The tragic passing of Heath Ledger might be even more resonant due to 2008 possibly being his breakout year as a movie star. The 28-year-old actor had spent his career constantly fighting skepticism — first struggling to be considered a serious actor and then a bankable one. He seemed to be on the brink of finding that success with this summer's expected Batman blockbuster, "The Dark Knight."
Back in 1999, Heath had his first starring role in Hollywood with the teen romantic comedy "10 Things I Hate About You." Casting director Marcia Ross recently recalled to MTV News the younger Heath coming in to read for the part of bad boy Patrick Verona: "He had just arrived in L.A. and came in to read for us, like any actor. He just had this great quality, and was gorgeous and funny. Very charming. He hadn't been there so long — I think it might have been one of his first film auditions. He tested with Julia Stiles, and they had great chemistry."
"10 Things" might have given Ledger his first starring role, but the Shakespearean adaptation set at a high school was considered fluffier fare. " '10 Things,' he didn't want it to be lightweight," Ross remembered. "He did not treat it lightly."
So while "10 Things" was a success at the box office, Ledger was immediately pegged as a teen heartthrob — a title he wholeheartedly resisted. "After '10 Things,' he was waiting for something that would show him as a serious actor. He had offers but held out for that." And for the most part, he did hold out, working on varied fare such as "The Patriot" and "Monster's Ball," with mixed results.
But the real breakthrough for Ledger seems to have been when he was unexpectedly cast as Ennis Del Mar in Ang Lee's 2005 epic, "Brokeback Mountain." It's an award-winning performance that stunned both fans and critics and went on to garner Ledger an Oscar nomination. Avy Kaufman, casting director for the film, explained that she cast Ledger "because he was a wonderful, wonderful actor. Knowing his work and meeting him, he represented everything Ang had written." She went on to say that his "tremendous talent" ensured he was right for the role.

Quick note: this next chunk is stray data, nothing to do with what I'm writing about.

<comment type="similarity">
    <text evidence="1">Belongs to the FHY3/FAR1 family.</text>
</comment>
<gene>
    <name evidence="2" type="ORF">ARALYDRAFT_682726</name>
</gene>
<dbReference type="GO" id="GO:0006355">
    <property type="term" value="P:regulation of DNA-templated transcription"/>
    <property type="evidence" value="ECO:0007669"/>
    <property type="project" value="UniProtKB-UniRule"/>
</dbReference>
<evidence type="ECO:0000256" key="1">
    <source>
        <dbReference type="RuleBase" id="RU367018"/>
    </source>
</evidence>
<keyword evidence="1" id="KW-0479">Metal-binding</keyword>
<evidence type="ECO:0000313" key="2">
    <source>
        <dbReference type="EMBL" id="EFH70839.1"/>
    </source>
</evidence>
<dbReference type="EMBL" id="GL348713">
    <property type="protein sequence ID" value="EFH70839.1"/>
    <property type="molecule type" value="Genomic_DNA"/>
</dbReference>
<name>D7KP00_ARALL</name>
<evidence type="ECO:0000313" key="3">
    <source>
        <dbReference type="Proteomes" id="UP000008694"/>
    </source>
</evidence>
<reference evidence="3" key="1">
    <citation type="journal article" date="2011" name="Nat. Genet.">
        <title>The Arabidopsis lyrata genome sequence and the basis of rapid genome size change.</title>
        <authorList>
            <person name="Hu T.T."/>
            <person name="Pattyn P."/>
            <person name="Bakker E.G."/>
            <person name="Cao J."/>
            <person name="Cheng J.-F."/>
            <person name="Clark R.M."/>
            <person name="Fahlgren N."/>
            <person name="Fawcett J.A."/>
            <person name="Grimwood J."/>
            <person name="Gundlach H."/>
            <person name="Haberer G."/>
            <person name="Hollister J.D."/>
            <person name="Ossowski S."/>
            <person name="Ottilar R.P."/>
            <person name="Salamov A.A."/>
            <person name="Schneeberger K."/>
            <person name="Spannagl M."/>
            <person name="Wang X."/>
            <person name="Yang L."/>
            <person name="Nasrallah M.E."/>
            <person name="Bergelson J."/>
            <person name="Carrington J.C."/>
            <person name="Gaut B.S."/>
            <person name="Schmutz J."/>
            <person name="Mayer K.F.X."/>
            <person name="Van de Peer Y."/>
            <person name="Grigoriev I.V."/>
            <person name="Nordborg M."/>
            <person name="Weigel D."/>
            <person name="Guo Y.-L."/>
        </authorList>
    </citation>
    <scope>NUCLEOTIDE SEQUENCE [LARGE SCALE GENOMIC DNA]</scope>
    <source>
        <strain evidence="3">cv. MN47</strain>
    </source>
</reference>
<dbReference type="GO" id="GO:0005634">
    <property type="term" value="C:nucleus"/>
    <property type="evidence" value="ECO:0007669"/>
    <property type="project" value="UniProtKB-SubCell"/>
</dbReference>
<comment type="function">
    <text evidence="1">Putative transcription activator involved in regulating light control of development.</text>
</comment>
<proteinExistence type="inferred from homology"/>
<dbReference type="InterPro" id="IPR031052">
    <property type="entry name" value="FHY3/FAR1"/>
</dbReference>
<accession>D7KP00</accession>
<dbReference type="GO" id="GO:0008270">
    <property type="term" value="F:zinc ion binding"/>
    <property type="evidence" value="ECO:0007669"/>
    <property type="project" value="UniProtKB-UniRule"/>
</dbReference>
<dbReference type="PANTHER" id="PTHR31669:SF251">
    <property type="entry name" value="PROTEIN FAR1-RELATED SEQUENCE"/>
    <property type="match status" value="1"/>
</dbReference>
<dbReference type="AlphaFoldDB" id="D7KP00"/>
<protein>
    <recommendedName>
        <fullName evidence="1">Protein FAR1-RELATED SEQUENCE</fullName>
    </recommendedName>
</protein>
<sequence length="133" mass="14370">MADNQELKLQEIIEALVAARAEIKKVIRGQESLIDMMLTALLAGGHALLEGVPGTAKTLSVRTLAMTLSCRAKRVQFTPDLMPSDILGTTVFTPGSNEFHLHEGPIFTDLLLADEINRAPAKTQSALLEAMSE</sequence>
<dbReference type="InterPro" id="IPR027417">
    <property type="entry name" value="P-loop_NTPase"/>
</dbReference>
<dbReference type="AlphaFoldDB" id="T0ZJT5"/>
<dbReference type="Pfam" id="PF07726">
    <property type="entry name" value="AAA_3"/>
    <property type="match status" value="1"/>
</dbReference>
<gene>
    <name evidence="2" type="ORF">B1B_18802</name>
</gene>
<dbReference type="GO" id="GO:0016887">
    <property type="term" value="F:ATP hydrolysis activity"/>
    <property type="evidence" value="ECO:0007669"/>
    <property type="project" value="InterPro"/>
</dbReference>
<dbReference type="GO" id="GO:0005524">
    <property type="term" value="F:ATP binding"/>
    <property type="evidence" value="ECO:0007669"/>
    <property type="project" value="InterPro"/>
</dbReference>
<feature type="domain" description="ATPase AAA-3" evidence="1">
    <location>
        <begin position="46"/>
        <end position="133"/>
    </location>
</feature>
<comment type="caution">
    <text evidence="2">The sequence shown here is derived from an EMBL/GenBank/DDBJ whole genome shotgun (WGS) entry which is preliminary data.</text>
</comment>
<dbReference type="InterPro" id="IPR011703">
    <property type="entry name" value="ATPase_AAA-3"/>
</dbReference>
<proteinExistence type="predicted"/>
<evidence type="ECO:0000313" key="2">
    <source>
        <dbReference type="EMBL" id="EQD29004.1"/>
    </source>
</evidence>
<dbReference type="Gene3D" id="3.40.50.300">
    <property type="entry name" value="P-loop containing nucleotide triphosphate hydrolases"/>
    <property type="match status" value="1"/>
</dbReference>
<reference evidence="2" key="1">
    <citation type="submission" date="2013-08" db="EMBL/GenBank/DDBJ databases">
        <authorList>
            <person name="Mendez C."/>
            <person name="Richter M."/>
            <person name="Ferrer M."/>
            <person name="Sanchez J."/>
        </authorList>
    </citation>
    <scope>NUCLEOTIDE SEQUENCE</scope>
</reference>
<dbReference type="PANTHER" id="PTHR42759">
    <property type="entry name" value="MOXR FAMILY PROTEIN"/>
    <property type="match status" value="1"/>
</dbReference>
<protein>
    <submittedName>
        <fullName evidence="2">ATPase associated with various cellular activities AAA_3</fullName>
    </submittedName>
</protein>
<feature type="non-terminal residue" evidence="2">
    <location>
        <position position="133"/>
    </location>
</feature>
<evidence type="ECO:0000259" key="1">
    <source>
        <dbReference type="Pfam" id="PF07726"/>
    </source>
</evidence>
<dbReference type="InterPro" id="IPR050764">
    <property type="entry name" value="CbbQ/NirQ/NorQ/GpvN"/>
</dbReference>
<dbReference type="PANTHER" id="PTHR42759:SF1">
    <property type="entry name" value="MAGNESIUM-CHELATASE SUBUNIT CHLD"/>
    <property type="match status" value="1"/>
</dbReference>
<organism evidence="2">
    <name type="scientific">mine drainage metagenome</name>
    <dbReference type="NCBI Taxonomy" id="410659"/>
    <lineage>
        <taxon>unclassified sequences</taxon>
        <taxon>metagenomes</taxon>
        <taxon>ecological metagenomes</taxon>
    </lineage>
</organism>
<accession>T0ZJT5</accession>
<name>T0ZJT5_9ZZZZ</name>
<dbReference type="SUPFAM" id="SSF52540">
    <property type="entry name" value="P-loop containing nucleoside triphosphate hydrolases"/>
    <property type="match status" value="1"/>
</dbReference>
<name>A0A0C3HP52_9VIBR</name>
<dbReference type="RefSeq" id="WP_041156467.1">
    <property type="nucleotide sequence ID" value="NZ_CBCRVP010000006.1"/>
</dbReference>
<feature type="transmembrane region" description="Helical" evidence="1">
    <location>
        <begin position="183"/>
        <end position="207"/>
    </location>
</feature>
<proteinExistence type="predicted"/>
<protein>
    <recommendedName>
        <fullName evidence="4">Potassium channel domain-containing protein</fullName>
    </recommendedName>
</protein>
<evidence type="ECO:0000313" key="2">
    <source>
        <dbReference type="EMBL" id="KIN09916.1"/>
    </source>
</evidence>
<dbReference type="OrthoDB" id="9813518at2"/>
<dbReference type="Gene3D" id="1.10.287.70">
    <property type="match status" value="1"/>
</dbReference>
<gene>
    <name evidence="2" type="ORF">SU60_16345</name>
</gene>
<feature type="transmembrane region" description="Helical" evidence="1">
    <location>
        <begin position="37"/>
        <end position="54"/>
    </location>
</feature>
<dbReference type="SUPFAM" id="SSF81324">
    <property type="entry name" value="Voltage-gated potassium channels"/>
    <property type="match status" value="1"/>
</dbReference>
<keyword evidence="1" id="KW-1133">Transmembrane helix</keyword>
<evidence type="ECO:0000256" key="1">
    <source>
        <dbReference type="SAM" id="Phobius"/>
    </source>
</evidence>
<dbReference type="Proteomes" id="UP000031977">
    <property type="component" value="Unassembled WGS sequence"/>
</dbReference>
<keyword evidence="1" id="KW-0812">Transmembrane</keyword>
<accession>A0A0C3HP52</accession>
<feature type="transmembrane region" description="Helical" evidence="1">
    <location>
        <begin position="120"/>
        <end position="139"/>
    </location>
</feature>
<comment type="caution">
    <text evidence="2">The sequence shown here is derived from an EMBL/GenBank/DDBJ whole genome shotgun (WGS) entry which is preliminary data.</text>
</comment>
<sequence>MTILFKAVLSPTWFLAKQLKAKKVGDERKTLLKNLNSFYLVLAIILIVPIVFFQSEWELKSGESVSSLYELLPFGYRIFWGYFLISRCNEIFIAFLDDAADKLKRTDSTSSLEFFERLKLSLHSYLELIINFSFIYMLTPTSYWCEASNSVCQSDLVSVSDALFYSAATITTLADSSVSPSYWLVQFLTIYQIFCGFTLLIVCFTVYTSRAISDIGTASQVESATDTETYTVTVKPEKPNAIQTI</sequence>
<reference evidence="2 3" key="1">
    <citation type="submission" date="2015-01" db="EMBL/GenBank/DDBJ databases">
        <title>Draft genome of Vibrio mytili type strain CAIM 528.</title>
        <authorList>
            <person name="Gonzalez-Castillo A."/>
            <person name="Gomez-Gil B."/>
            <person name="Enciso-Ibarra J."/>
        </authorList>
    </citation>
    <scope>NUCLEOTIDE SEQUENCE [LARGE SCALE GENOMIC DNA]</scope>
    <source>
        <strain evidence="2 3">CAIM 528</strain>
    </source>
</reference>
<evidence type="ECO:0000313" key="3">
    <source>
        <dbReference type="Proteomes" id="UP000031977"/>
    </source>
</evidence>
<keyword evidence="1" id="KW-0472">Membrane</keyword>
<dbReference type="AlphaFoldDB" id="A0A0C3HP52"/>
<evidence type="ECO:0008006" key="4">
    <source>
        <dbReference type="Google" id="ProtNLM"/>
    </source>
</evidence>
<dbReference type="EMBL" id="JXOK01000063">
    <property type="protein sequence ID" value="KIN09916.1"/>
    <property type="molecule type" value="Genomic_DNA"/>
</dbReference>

Ang Lee seems to agree. In a statement to People.com, the director said, "Working with Heath was one of the purest joys of my life. He brought to the role of Ennis more than any of us could have imagined — a thirst for life, for love and for truth, and a vulnerability that made everyone who knew him love him. His death is heartbreaking."
So Ledger had finally become an esteemed actor in the eyes of critics. But he hadn't scored much box-office success in years. Then, in August 2006, Warner Bros. confirmed the huge news that it had found its new face for the Joker in Ledger. An iconic role last embodied by Jack Nicholson in Tim Burton's 1989 flick, "Batman," many were distrustful of any new actor moving in on such sacred ground, and the announcement prompted doubt as to whether Heath could make the role his own. Near the end of 2007, co-star Christian Bale and director Christopher Nolan told MTV News that fans needn't worry.
"I think what Heath is doing is very adventurous," Nolan said. "What he's doing is very radical. It's very much what I wanted. I knew I needed someone really fearless." And when the trailer premiered in December, every type of fan imaginable was thrilled with glimpses of his deranged, grungy Joker.
Filming had wrapped on "The Dark Knight," and it seems the movie will be saddled with quite a few challenges leading up to its anticipated release on July 18. Ledger had recently been in London shooting another movie, Terry Gilliam's "The Imaginarium of Dr. Parnassus," although there's no word yet on how that film will be affected by the tragedy.
So 2008 might wind up becoming Ledger's most rewarding year on the silver screen yet. As Ross noted, "He wanted to have a wide range of roles and not repeat himself — and he accomplished that as an actor. It's very sad. He had a big future ahead of him."